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Re: [css-animations][web-animations] steps() timing function sometimes unintuitive

From: Tab Atkins Jr. <jackalmage@gmail.com>
Date: Tue, 8 Mar 2016 15:17:07 -0800
Message-ID: <CAAWBYDCEXQEu-7GBPcGaDeSO7xsnBno70noNETiderkr+Ammdw@mail.gmail.com>
To: Brian Birtles <bbirtles@mozilla.com>
Cc: www-style list <www-style@w3.org>, "L. David Baron" <dbaron@dbaron.org>, Rachel Nabors <rachelnabors@gmail.com>, "public-fx@w3.org" <public-fx@w3.org>
On Mon, Mar 7, 2016 at 9:00 PM, Brian Birtles <bbirtles@mozilla.com> wrote:
> On 2012/12/21 3:46, Tab Atkins Jr. wrote:
>> On Wed, Dec 19, 2012 at 6:40 PM, L. David Baron <dbaron@dbaron.org> wrote:
>>>
>>> On Wednesday 2012-12-19 10:29 -0800, Tab Atkins Jr. wrote:
>>>>
>>>> I propose another steps value: step-mid. It splits the animation curve
>>>> into n segments, makes the first n-1 do step-end behavior, and leaves
>>>> the last to just run normally.  The above example could instead be
>>>> written as "steps(4, step-mid)" and have this behavior:
>>>
>>>
>>> I like the idea, but I find the name confusing; it sounded like
>>> something that would give the first and last steps half the duration
>>> of the other steps.  (I also find the description quoted above
>>> confusing, but the rest of the email made it clear.)
>>
>>
>> I have absolutely no attachment to the name.  It was the first thing
>> that came to mind.
>>
>> I assume that Rachel's suggestion comes from her association of
>> steps(n, end) with meaning "eat the end of the animation" (and
>> likewise for "start"), so "none" is reasonable in that sense.  I'm not
>> sure it makes sense if your understanding comes from the spec's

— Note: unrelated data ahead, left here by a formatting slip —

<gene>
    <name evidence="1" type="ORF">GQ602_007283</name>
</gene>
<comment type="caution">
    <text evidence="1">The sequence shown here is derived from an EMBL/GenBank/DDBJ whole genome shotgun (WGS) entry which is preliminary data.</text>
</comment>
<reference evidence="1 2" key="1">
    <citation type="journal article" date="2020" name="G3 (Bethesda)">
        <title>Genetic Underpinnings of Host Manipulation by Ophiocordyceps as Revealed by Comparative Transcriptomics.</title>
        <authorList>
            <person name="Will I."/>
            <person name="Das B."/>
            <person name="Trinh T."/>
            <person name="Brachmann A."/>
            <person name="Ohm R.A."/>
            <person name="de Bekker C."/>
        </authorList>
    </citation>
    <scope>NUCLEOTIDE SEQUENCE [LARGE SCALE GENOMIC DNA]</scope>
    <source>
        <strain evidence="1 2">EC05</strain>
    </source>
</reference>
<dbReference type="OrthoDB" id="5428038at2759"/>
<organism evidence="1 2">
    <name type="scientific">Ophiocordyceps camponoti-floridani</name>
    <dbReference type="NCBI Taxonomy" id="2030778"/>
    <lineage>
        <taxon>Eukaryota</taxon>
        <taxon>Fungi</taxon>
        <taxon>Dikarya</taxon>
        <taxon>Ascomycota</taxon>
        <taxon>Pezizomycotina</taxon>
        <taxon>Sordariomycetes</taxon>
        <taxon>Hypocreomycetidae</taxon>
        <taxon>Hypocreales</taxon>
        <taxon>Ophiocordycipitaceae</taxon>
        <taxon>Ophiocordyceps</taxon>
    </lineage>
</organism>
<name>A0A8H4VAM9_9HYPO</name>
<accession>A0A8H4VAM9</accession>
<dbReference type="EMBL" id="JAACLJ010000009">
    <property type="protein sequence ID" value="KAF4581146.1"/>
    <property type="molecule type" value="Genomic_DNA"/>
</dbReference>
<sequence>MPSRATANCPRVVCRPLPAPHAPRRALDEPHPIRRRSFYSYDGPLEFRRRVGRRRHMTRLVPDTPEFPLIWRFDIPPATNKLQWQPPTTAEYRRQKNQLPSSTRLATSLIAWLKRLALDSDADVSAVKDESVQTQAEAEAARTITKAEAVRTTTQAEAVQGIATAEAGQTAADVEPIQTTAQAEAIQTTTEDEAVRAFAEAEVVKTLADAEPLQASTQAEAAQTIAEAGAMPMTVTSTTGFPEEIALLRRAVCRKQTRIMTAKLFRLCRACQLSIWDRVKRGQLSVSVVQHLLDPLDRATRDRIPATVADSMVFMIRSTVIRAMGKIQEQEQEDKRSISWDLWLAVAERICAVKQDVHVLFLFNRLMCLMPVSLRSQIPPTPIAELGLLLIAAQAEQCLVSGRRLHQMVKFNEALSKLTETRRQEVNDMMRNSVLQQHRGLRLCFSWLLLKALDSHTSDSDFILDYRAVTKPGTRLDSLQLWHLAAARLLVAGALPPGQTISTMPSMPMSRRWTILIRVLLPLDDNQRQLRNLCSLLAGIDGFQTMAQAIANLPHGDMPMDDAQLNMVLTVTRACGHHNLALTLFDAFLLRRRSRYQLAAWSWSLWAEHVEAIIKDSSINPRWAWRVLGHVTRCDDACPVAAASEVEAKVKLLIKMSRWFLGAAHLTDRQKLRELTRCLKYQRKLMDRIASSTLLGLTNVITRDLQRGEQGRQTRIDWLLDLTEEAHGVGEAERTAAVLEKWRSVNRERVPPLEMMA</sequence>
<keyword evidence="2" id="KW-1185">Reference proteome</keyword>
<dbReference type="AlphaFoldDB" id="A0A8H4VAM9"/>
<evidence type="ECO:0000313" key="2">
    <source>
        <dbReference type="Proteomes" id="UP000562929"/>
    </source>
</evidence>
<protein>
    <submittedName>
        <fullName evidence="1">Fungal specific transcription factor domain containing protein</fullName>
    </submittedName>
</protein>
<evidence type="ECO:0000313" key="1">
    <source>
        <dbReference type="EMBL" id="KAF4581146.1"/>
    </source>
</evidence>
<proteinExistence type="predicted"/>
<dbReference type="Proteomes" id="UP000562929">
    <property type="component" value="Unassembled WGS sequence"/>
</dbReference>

>> explanation, though, where "end" means "transitions all at once at the
>> end of the step".
>>
>> Another possibility is just a new function.  I'm not sure what I'd
>> want to name it, though.
>
>
> I spoke with Rachel and a few others about this recently and we were
> wondering about the name step-equal? Unfortunately, that doesn't translate
> into a function very well ('step-equal(2)'? Alternatively, what about
> 'step-stagger' and 'stagger(5)', or just the function?).
>
> I'd like to settle on this soon because Chrome is shipping Element.animate()
> with support for 'step-middle' as defined by Web Animations.[1] We went to
> implement this in Firefox[2] but I'm concerned that there aren't use cases
> for step-middle as currently specced and instead what we want is what Tab
> originally proposed in this thread.
>
> Assuming usage is low in Chrome, I'd like to drop step-middle from Web
> Animations and replace it with this revised timing function.

Yeah, WA's "middle" value doesn't do a very useful thing - it does at
least *show* the starting and ending values, but only for a
half-interval each.  I'm not sure where this came from - was it just a
misreading of the original request, maybe?

On Tue, Mar 8, 2016 at 2:24 PM, Rachel Nabors <rachelnabors@gmail.com> wrote:
> I was thinking of "steps(5, equal)" when discussing this syntax, as an
> expansion of the steps() formula. I think it looks sensible, if that's
> possible?

I'm not a huge fan of that name - step() *always* splits it into equal
pieces, so it's not clear why this one in particular is more "equal"
than the others.

I'm feeling like a new function entirely might be a good thing - the
stagger() name works for me. Another possibility is discrete().
(Benefit - the behavior of "non-animatable" values, which we usually
informally call "discrete animation", is precisely discrete(2) or
"discrete" if we added a keyword for the minimal form.)

Mainly I'd like to pretend step() doesn't exist at all - the
step-start and step-end keywords are useful, but going to >1 steps
with those behaviors is just somewhat confusing imo.  Maybe we can add
a note to step() saying that its behavior is confusing, and authors
probably want to use discrete()?

~TJ
Received on Tuesday, 8 March 2016 23:17:58 UTC

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